Cindy Dick testified on the Department's behalf that according to the Department's 2016 assessment of the statewide trauma system, 36.35% of severely injured patients in TSA 9 did not receive care in a trauma center. Dick explained that the Department may review and provisionally grant an application irrespective of the availability of a trauma center slot in the TSA and the Department is not authorized to refuse to process Northside's application or to prevent Northside from beginning provisional operation on May 1st if its application is found acceptable. During litigations over the years, there has been much discussion about the quality of care declining at existing trauma centers as a result of new trauma centers opening nearby, but the Department has not received any evidence indicating that to be the case; to the contrary, experts have testified that their quality of care did not diminish upon the opening of new trauma centers in their area.
Peter Kennedy, the chief operating officer at Northside, testified that in order to comply with the Department's application requirements, Northside hired trauma
staff, acquired proper equipment, renovated its emergency room, and implemented over 200 protocols and thousands of training hours; in doing so, it incurred about $4 million in start-up costs. Kennedy testified that none of Northside's thirty-two-plus non-physician and five or six physician hirees were Bayfront employees.
Dr. Erik Barquist, a trauma surgeon and the interim trauma medical director at Northside, testified that Northside has hired the requisite trauma surgeons, and the literature does not indicate what happens to a trauma center's quality of care when its patient volume decreases due to a new competitor. Barquist opined that Bayfront presented the worst case scenario in estimating its losses and given its standing and experience in the community, it will find a way to work with EMS to mitigate the decrease in its patient volume. In every Florida case that Barquist was aware of, existing trauma centers were concerned about and challenged new trauma centers, yet continued to operate, and he was not aware of there being a diminution in quality at any existing trauma center.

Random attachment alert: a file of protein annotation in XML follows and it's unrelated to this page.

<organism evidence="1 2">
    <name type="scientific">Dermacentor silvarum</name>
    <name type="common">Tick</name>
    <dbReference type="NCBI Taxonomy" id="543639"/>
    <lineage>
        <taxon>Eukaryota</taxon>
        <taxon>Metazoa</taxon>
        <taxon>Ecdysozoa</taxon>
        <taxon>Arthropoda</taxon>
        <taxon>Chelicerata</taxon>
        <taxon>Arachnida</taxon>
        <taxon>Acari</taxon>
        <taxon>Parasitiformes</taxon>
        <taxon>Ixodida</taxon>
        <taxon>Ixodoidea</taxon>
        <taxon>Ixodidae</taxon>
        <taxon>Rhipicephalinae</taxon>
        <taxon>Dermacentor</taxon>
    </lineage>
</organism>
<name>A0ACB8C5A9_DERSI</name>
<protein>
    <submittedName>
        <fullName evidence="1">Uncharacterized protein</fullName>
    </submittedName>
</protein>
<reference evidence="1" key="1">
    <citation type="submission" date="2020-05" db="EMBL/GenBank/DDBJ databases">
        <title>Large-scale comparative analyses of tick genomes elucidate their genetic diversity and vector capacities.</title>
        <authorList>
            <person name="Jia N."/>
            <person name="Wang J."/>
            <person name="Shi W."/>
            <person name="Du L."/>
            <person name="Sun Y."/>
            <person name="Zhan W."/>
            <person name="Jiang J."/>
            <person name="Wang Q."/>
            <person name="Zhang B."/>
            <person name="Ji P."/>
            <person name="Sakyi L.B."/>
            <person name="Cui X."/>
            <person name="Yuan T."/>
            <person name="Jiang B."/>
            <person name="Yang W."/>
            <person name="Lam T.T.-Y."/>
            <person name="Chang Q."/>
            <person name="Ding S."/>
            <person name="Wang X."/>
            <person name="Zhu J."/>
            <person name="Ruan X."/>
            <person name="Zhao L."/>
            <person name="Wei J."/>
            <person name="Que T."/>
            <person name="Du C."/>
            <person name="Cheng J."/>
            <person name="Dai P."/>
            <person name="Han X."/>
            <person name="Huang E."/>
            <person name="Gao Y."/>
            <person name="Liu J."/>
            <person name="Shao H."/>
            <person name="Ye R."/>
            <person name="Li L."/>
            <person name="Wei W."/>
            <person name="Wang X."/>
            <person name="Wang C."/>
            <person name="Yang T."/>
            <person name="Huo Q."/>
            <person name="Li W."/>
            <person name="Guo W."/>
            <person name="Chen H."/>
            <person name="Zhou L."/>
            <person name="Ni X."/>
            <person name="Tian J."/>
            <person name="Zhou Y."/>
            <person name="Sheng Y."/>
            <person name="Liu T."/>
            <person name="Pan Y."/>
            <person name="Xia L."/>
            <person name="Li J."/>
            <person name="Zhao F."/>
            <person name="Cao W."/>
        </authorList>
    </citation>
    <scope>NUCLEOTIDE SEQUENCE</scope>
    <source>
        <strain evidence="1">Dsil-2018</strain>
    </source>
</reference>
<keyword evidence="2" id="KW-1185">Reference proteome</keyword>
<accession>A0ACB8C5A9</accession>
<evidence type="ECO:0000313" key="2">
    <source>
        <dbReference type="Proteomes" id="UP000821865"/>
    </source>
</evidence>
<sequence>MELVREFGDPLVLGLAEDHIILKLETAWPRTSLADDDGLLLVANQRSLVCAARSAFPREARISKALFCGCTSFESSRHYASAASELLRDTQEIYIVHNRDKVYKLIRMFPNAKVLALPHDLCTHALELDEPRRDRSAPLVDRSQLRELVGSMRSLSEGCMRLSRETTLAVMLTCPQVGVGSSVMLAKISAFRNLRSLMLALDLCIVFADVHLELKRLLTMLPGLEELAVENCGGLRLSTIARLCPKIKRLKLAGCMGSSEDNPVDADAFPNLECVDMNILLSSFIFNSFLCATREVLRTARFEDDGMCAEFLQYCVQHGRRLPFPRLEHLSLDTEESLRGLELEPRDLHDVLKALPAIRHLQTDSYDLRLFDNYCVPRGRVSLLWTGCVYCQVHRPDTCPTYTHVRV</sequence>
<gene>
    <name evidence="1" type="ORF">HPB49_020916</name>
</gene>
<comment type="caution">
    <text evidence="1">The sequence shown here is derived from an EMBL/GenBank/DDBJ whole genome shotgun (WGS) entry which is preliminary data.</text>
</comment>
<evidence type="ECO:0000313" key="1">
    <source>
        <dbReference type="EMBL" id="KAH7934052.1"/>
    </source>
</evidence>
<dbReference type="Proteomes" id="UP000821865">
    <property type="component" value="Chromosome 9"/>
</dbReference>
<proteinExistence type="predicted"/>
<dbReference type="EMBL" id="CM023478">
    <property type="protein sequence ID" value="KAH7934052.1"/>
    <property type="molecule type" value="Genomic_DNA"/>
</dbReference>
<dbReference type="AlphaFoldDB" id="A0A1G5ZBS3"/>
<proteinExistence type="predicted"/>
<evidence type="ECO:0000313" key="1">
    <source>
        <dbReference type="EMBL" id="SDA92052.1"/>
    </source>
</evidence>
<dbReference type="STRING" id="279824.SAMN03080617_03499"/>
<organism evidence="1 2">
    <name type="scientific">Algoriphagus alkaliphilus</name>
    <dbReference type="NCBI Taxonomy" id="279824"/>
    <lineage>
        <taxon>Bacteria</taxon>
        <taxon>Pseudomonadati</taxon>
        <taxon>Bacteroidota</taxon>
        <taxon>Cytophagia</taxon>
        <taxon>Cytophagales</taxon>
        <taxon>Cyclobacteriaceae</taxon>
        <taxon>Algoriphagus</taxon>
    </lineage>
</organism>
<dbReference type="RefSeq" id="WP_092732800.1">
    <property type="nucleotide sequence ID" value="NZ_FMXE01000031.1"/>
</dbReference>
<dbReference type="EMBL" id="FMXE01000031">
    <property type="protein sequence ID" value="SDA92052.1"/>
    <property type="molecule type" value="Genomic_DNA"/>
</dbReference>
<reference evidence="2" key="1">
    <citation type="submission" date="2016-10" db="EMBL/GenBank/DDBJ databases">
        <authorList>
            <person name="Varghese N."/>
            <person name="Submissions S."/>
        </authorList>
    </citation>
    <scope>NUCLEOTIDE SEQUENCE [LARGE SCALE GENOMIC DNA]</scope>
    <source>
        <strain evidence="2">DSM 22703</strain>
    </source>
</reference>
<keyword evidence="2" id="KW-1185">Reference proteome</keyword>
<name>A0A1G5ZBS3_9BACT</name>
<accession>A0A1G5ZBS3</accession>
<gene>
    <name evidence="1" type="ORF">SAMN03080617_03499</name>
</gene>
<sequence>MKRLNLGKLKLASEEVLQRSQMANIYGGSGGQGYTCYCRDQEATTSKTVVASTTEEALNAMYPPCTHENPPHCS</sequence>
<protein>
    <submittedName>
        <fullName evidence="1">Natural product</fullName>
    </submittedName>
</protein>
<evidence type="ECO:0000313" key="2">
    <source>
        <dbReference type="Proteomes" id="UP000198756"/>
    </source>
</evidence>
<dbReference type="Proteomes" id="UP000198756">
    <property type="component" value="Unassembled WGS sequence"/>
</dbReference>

In April 2017, the trial court entered an Order Enjoining Appellants, wherein it ordered that pending further order of the court, Northside is prohibited from operating a provisional trauma center in TSA 9, and pending further order of the court and the opening of a trauma center slot in TSA 9, the Department is enjoined from permitting Northside to operate a provisional trauma center until the completion of the administrative proceedings relating to Northside's application and any judicial review. The trial court found in part that the evidence and controlling law provide a substantial certainty that Bayfront will prevail on the merits of its claim because the Department planned to require Northside to begin the...